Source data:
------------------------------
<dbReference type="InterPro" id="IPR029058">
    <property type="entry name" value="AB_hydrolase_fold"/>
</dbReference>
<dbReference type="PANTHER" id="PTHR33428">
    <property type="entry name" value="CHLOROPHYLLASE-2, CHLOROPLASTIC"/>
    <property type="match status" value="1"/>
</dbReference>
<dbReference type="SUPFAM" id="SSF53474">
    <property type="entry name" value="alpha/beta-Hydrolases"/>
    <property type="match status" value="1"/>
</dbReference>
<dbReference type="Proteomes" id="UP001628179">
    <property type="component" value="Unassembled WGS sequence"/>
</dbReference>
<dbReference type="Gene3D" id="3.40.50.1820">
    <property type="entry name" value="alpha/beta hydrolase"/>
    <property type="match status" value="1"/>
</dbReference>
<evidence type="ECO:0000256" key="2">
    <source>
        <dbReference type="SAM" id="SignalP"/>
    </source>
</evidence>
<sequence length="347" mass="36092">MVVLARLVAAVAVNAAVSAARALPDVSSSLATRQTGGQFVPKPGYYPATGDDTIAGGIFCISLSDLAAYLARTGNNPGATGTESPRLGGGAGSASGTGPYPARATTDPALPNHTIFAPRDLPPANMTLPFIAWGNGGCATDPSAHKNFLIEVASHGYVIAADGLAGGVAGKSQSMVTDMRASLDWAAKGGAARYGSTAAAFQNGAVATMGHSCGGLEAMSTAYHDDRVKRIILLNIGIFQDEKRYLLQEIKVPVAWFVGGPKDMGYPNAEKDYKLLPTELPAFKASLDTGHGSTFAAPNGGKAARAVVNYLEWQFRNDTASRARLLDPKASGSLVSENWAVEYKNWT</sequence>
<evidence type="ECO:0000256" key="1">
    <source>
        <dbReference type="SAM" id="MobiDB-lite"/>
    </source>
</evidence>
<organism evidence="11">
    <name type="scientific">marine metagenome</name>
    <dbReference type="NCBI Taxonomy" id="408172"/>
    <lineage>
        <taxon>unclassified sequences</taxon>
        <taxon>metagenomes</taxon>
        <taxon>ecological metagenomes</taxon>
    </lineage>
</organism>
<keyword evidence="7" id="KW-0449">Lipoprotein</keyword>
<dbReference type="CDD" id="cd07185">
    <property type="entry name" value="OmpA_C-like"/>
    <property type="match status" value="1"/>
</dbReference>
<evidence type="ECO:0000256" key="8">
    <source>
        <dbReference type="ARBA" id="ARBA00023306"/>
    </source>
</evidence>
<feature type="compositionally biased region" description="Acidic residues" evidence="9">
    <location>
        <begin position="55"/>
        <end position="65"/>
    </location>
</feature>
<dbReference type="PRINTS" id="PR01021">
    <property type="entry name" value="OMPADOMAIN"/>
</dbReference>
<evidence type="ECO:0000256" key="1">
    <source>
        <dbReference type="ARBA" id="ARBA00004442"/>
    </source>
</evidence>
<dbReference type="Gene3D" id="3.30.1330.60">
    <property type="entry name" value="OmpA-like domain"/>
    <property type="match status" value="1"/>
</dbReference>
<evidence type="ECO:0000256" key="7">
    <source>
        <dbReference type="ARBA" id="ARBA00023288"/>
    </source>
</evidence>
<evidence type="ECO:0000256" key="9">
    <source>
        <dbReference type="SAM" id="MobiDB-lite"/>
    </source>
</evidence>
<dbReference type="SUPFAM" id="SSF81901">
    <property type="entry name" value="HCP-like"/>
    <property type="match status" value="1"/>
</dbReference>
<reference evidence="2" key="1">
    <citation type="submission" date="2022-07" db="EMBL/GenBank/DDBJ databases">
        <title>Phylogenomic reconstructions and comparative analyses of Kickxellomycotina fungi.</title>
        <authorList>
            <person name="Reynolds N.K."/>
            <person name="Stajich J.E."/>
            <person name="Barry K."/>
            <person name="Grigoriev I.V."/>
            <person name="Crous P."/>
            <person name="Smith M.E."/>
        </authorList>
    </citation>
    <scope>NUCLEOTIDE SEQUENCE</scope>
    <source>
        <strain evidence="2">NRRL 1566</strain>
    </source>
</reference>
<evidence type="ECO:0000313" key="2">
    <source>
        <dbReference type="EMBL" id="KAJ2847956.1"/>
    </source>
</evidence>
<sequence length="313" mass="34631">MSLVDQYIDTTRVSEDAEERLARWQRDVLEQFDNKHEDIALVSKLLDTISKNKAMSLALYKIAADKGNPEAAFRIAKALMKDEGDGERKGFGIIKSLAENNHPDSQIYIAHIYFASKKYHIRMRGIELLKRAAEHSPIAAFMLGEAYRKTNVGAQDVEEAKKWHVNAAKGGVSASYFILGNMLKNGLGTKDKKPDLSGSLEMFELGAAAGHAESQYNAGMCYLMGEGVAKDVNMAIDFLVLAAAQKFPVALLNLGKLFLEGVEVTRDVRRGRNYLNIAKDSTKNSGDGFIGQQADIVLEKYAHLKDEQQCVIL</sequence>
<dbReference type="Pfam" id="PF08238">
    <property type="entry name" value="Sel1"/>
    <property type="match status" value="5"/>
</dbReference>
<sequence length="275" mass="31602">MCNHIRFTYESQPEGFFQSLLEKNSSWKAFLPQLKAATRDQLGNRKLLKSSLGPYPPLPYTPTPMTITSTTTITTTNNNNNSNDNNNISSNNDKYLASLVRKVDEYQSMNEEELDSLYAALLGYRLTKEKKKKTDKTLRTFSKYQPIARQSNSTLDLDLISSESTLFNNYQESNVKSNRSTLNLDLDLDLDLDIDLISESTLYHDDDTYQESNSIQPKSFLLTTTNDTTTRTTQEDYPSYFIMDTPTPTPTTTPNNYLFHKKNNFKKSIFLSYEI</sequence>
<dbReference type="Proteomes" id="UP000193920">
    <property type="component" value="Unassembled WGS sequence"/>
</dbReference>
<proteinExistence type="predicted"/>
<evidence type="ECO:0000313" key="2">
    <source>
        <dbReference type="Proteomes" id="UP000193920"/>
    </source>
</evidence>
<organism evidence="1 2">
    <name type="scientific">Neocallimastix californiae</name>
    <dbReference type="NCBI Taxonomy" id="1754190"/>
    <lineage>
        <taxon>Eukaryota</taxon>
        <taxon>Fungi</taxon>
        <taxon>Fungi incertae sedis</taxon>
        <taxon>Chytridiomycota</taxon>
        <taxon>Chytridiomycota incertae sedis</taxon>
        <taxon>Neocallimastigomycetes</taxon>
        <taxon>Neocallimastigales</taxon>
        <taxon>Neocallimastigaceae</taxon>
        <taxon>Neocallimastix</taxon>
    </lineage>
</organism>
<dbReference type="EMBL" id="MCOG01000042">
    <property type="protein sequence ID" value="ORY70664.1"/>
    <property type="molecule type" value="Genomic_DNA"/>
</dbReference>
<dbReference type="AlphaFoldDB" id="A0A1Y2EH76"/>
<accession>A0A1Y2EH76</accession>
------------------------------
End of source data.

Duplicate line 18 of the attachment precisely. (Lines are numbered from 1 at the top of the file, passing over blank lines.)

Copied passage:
</dbReference>